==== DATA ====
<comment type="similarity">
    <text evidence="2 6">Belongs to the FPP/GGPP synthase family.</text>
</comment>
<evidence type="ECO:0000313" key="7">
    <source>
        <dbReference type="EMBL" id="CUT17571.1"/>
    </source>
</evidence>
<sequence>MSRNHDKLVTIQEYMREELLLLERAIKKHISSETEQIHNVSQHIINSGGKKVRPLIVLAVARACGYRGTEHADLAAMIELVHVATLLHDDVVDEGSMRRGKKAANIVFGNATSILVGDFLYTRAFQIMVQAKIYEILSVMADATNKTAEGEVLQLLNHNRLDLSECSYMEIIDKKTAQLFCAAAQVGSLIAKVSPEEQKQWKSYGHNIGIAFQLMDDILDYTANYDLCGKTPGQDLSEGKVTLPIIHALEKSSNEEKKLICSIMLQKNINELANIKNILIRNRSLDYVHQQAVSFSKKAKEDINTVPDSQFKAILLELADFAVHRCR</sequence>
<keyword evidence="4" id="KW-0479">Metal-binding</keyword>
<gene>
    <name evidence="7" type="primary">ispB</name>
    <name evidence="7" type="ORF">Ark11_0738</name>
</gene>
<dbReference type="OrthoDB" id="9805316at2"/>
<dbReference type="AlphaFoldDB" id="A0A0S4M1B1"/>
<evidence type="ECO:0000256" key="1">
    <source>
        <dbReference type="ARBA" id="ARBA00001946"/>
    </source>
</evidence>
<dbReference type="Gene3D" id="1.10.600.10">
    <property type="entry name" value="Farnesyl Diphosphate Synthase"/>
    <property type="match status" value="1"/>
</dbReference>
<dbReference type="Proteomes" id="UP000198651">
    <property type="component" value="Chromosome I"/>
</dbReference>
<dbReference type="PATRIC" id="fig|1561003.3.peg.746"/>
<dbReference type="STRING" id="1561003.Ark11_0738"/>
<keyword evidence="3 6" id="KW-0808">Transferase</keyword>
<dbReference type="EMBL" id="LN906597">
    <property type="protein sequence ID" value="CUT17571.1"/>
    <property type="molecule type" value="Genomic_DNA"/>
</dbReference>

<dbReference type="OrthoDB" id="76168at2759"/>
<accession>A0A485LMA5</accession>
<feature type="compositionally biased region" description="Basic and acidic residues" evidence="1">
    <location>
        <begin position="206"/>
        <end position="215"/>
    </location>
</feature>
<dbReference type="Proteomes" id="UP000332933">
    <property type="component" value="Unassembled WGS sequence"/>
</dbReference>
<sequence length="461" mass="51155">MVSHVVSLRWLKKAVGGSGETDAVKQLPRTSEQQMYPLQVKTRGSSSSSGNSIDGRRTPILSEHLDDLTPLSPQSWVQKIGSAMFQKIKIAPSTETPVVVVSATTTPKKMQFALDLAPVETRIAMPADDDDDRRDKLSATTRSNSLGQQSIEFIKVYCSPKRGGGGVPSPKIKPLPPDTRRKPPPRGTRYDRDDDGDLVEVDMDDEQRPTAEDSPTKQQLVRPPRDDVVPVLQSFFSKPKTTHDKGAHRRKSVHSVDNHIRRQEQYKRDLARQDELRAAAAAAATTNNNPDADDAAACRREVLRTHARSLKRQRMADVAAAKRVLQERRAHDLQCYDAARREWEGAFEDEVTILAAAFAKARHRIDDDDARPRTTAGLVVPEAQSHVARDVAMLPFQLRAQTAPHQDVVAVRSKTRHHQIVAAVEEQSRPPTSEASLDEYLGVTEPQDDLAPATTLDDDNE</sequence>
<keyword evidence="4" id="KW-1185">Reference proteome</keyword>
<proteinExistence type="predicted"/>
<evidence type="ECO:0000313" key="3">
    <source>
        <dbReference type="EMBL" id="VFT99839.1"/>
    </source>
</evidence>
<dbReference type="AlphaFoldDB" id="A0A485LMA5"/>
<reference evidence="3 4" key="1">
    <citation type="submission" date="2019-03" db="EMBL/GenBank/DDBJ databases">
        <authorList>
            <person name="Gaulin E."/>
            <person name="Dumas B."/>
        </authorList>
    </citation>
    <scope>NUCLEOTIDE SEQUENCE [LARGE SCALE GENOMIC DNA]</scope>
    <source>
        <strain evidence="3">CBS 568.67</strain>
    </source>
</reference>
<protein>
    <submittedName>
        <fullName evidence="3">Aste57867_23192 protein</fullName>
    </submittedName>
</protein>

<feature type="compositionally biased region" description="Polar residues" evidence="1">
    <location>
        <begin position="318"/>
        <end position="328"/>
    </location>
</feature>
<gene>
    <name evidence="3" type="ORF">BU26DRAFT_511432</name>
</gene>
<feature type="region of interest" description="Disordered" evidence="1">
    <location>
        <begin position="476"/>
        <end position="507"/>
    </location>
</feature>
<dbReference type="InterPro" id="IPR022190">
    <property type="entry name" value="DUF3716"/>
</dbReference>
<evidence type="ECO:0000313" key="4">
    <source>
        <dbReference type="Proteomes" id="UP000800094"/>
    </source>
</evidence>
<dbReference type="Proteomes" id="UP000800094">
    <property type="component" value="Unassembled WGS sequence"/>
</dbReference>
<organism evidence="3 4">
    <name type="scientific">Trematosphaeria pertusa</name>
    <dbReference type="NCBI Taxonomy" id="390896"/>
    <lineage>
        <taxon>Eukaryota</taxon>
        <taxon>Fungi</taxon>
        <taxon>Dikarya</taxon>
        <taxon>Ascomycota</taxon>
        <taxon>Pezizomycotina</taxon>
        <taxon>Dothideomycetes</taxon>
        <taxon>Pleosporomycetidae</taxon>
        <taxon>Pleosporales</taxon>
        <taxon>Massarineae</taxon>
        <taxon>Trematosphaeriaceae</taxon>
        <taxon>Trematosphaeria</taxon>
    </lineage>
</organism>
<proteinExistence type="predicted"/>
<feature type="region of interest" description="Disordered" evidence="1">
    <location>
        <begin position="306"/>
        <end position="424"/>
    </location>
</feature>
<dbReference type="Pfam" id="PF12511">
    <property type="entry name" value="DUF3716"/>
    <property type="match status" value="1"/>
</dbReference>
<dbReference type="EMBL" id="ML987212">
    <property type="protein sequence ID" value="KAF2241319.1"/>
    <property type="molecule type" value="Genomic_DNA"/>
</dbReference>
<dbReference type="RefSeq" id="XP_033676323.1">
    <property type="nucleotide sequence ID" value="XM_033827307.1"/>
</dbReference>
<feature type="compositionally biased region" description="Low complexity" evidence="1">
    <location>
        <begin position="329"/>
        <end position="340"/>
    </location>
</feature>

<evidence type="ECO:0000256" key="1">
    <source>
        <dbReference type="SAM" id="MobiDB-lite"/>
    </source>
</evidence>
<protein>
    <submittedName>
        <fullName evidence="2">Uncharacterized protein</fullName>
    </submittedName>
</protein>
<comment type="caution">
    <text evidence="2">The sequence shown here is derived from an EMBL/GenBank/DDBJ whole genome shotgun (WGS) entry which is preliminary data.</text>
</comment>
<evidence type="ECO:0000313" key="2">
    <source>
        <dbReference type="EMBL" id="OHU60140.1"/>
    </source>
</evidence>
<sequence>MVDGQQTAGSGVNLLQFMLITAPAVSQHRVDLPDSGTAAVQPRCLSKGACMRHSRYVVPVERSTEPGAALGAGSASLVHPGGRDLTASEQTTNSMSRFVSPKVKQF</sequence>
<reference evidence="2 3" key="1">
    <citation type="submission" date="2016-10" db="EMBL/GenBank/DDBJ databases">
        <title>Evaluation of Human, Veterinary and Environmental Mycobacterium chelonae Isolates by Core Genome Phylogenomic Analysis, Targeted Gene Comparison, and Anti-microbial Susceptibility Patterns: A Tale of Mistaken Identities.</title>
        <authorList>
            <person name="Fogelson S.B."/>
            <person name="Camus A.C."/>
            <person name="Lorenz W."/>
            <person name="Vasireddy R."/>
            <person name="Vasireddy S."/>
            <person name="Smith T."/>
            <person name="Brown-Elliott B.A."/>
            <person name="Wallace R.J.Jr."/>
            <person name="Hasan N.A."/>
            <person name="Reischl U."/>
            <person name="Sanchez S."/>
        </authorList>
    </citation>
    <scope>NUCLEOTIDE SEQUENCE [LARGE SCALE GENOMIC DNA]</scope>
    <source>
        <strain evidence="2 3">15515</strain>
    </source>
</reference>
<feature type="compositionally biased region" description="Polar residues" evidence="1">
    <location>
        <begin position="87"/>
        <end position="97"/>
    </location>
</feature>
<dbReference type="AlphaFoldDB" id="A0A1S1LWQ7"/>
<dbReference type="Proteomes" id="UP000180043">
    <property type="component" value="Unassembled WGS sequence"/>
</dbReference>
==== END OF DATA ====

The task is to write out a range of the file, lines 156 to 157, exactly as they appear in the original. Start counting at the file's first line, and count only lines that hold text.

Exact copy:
    </source>
</evidence>